Edited by Dan Nadel & Glenn Bray
I first experienced a Rory Hayes work in a small gallery in Chicago during Ivan Brunetti's curator's talk at his "Cartoonist's Eye" exhibit in 2005. I say "experienced" because it was a powerful, one-of-a-kind image to behold that left a lasting impression. I'd never been so taken by an image as I was then, and I became a fan of Rory Hayes instantly, having never read a comic from the underground cartoonist. Where Demented Wented: The Art and Comics of Rory Hayes is the first career retrospective of a deserving artist whose career was cut much too short. I am pleased that Nadel and Bray took enough interest in Hayes' work to produce this book, and in a great package, with an introduction that puts Hayes' artwork in perspective, a memoir by his brother, and an interview with Hayes himself.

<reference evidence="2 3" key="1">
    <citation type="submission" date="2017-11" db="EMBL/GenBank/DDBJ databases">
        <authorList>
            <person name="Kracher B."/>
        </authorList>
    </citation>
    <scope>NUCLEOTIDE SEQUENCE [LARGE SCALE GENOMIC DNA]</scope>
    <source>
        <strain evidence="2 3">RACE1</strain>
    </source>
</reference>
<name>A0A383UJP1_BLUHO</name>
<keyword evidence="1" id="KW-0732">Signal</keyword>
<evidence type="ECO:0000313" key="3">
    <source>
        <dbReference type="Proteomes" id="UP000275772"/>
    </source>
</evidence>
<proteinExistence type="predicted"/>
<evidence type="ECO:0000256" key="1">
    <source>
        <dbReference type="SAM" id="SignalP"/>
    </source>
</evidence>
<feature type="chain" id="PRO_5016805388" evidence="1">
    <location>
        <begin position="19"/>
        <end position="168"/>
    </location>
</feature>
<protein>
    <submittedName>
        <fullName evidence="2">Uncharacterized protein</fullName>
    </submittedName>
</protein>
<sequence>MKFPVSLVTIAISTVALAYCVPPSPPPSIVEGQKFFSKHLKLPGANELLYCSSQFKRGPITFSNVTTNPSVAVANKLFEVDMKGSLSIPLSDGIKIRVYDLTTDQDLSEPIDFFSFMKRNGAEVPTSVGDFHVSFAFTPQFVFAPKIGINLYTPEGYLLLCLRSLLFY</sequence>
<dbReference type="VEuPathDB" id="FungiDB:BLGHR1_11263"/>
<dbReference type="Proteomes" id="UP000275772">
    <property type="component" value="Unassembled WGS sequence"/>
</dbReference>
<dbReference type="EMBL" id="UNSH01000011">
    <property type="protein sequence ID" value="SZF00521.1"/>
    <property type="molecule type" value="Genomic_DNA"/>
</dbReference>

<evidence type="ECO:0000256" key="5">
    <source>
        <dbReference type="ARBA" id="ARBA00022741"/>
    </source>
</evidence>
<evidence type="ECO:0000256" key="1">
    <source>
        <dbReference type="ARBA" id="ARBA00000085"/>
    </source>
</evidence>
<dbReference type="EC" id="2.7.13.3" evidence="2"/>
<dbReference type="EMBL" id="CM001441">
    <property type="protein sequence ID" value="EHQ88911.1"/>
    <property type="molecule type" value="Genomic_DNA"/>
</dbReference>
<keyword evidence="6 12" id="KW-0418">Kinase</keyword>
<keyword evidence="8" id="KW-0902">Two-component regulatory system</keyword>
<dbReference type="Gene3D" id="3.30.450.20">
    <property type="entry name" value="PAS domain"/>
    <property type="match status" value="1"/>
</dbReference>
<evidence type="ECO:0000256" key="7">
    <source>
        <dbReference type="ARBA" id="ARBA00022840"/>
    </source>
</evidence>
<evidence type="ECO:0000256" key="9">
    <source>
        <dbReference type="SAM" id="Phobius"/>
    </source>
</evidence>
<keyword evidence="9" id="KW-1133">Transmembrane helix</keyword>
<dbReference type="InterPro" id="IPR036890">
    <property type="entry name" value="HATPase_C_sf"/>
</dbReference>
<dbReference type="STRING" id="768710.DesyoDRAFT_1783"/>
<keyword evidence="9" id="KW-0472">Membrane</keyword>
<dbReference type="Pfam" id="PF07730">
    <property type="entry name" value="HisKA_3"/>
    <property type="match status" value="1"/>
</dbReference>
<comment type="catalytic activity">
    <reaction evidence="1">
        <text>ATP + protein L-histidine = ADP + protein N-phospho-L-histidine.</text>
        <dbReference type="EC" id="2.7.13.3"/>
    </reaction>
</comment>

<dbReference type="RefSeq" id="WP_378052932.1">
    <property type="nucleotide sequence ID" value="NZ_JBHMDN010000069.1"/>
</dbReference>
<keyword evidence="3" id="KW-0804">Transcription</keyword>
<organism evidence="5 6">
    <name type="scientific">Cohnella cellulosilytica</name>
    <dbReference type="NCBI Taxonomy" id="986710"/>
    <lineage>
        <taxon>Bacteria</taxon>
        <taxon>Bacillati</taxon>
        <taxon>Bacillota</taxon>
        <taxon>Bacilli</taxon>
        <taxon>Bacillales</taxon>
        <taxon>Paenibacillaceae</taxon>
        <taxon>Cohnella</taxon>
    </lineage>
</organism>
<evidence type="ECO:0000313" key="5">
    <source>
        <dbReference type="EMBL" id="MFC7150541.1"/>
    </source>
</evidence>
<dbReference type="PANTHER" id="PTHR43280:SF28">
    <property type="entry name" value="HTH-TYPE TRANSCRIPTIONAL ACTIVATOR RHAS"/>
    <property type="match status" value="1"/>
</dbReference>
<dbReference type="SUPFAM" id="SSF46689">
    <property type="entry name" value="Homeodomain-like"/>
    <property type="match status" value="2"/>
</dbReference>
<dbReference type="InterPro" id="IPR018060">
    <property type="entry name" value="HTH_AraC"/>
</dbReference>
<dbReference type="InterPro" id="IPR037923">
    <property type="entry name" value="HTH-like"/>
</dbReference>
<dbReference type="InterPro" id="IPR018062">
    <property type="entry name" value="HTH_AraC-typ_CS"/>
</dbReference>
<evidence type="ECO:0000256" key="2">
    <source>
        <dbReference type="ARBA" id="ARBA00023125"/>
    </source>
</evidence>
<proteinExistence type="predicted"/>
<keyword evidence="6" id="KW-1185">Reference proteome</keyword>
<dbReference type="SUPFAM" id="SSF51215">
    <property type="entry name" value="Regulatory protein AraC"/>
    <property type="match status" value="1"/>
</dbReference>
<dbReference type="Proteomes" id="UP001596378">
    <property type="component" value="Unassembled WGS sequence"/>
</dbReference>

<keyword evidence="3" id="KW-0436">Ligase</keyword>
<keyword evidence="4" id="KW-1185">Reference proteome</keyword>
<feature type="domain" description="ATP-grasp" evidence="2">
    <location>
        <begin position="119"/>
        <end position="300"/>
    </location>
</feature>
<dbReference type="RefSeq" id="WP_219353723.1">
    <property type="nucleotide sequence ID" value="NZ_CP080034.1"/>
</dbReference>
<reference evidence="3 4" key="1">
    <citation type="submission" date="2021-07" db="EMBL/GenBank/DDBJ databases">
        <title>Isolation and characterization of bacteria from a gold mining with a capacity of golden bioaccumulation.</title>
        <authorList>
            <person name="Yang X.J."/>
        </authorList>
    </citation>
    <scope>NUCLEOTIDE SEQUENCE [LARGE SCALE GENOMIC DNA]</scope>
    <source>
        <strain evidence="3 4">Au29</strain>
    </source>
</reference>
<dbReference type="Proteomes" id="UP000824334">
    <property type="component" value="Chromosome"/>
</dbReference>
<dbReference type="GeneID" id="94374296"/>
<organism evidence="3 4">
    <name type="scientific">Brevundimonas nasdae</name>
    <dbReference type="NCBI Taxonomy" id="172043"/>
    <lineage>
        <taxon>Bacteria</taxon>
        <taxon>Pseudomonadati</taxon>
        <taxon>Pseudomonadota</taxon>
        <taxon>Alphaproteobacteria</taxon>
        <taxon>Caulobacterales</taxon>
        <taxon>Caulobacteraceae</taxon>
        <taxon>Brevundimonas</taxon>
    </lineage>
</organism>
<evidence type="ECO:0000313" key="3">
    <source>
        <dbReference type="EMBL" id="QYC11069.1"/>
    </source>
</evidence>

I vividly remember those images of teddy bears with knives still, they were so striking originally, and many of the comics through Hayes career feature teddy bears as the main characters in disturbing works. Influenced by EC Comics, many of the comics from Hayes' early career are cheesy horror stories with silly endings that he made up as he went along. But they're really fun, especially "The Creatures In the Tunnels," which was actually pretty creepy and effective. Later, Hayes takes up illustrating sex comics with his usual twisted take, castration and other violent behavior running rampant through the scenes in completely unfiltered drawings from the mind of the artist. And not long after this, he shifts focus again as he translates his experiences with drugs to his comics in some rambling hallucinatory narratives. Also sprinkled throughout this collection are various paintings and comic covers that are really quite fabulous. But if I'm honest with myself, actually reading Hayes' comics doesn't quite recapture what I felt beholding his work for the first time on the wall of an exhibit. I don't know why this is, but I just feel like that's the best way to showcase his work. That being said, I am glad that this book exists, because ultimately, Rory Hayes created comics and this is how they were meant to be experienced. I just wish I was as struck by reading through this great presentation of his work, as I was when I initially caught a glimpse of his wild imaginings.